That’s really the learning phase, and you want to have all that discovery done by the time you approach the $3 million market and begin the next phase. Because by that point you won’t have time to dramatically re-engineer your product — you will be looking to scale.
The scale up from $3 million to $10 million is very exciting. If you have done a good job of proving the idea, and now have a solid roadmap that resonates with customers, then you are likely trying to do the $3 to $10 million run as fast as possible. You are hiring a bunch of salespeople, spending on marketing, your engineers are focused on executing the roadmap. Some companies do the $3 to $10 million run in a year (or less!).
But as you do all this, what you also need to do is to start to define your market. Here’s why.
Is your chosen market truly a multi-billion dollar market? Is it a $500 million market? Is it a $100 million market? Because when you start raising more money to do the next round you want to have that answer. When you were raising your Seed round or A round, it was all hopes and dreams. But once you are a real business, investors will focus more on how big this market really is.
It’s okay to have a $500 million market, but then the amount of money that you raise and your exit strategy are both going to change depending on the ultimate size of that commercial audience. You want to have a great story and a bunch of statistics to prove the market.
When we started, the general perception of Zuora was, “Okay, this billing thing might be interesting, but it’s really just for other SaaS companies, right?” Our background was Salesforce and WebEx, so it made sense that people just assumed we were a strictly product for the SaaS industry.
But we said, “No, our vision is actually much broader. We think any company can use our solution, and that defines a multi-billion dollar market.” So we set out to gather the proof points. Let’s go get a media company. Let’s go get a financial services company. Let’s go get a health care company. Let’s go get a public company, so we can prove the thesis that this truly is a multi-billion dollar market.
I’ve seen a lot of companies miss this. They adopt the “bowling alley” strategy famously laid out in the book “Crossing the Chasm,” picking a single vertical to focus on. They figure to get to $10 million, it’s easier to just focus on a single set of homogenous customers. Which may be true, but then they wind up boxing themselves into a small market.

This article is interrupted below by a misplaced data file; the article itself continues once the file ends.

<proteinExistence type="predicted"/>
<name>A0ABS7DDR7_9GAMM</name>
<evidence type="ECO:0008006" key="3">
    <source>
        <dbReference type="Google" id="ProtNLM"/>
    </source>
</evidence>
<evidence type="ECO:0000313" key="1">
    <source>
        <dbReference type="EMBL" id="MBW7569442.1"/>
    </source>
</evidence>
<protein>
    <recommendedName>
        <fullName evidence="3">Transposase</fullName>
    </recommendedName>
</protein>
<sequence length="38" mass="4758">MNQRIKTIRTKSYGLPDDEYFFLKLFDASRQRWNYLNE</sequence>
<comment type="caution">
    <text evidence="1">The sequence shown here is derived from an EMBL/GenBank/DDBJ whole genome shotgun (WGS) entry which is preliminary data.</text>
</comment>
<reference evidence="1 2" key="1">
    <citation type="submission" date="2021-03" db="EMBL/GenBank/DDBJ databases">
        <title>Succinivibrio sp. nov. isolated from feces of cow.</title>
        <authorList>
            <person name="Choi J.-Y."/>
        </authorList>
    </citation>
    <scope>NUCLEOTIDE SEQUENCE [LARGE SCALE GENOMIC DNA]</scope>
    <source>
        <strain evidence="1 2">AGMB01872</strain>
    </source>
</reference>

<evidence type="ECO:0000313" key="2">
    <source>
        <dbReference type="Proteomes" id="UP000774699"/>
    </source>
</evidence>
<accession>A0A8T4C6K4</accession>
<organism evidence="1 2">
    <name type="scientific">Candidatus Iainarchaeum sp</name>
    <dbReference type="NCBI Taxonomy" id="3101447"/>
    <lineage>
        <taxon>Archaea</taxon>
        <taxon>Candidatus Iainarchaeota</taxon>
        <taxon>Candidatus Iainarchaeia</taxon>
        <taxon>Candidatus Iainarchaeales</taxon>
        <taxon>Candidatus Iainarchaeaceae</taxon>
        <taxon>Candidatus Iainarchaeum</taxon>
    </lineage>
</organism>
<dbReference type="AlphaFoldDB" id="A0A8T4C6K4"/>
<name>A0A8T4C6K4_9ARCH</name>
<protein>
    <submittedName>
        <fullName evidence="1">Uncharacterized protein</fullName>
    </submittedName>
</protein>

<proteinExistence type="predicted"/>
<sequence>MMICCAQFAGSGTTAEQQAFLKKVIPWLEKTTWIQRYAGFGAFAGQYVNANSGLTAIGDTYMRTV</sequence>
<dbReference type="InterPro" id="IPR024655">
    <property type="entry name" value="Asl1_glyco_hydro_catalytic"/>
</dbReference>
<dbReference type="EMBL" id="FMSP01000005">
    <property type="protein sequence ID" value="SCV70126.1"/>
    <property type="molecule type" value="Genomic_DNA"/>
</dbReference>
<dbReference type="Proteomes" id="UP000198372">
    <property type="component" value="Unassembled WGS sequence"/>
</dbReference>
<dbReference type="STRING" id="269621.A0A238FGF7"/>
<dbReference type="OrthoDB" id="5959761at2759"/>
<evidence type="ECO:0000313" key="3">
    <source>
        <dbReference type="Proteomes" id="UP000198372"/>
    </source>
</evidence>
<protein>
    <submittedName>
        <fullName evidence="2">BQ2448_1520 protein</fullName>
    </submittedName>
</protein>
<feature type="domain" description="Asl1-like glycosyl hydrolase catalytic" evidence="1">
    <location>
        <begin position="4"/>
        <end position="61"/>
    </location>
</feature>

Congratulations. You have now reached or are closing in on the $10 million marker. At $10 million, your chances of survival increase. Before, you could die at any moment, you could run out of cash before you could raise more money. At $10 million you don’t have to go out of business—especially if you’re built on solid recurring revenue. You are turning into a real company.
So what’s next? Well, during the $10 to $30 million run, you need to really start focusing on your business model.
What is your cost of customer acquisition? What is your churn rate? How much does it cost really in R&D to do this? What is your customer lifetime value? What are your gross margins? Do you have a positive net dollar retention? When you look at cohort after cohort, are the trends getting better?
Now, some companies focus on this too early. You read stuff on blogs about the need to focus on things like “CAC/LTV” and other such business model metrics. I’m not suggesting to ignore these things. But the cost of a suboptimal business model at $10 million is small. It’s more important to prove the product and the market and raise enough funds to grow the company.
But if you’ve built a money-losing business, which is completely possible during the idea and product stages, you really don’t want to realize that fact at a $30 million run rate, because you’re going to bleed out more and more money. Also, by the time you get to $30 million, these things start to really get set in stone, and they get harder and harder to move.
That’s why the run from $10 to $30 million often involves some tough choices. Do we have the right sales model? If not, we’ll have to swap out our sales team. Are we chasing after unprofitable customers? If so, we have to either make them profitable, or get off that particular revenue drug. Do our price points allow us to create a business with strong gross margins? If not, how do we increase our revenues per customer?
The run from $3 to $10 million often involves chasing anything that moves. That behavior can get you into big trouble in the run from $10 to $30 million, and it’s one of the top reasons companies often stall out during this phase.
If you find yourself rounding the $30 million marker, and you’ve proven your idea, you’ve executed your product, you’ve defined that you play in a very large market, and you have built a decent business model that only gets better with scale — at that point, things get really interesting. The next marker is $100 million. That’s a big number.